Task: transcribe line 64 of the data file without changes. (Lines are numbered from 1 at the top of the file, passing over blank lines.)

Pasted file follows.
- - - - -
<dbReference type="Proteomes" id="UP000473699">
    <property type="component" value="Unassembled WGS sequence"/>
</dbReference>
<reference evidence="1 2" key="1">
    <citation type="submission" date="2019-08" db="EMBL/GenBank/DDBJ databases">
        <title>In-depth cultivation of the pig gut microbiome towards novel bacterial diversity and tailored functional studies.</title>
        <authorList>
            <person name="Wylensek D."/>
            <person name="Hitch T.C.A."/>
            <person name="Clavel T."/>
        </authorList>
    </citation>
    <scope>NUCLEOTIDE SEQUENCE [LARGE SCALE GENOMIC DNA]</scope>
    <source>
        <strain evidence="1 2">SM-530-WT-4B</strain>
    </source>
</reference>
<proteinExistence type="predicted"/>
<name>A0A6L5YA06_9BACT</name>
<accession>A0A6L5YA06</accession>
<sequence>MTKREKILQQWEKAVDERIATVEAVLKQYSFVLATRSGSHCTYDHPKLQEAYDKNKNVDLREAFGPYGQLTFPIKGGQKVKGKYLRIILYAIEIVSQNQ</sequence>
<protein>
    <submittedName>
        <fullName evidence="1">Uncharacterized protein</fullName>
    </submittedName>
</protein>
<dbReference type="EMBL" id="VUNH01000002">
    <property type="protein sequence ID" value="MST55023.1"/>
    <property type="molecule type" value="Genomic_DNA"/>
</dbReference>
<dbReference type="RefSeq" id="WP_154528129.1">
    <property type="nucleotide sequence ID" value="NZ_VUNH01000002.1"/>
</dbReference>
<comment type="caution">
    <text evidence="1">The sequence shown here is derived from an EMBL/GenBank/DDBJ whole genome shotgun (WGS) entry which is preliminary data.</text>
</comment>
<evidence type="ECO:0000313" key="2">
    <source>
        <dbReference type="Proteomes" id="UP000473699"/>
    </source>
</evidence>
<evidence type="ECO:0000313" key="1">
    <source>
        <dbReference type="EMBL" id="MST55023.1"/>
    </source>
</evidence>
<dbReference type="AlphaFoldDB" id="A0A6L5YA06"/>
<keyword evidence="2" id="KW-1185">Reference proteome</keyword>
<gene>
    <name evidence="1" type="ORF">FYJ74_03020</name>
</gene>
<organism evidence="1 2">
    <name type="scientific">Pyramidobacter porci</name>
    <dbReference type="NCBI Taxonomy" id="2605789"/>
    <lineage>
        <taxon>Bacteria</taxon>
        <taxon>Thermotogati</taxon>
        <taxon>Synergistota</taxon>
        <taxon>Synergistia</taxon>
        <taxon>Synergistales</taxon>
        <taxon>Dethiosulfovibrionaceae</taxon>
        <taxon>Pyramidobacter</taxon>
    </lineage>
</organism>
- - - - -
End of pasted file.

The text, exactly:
</organism>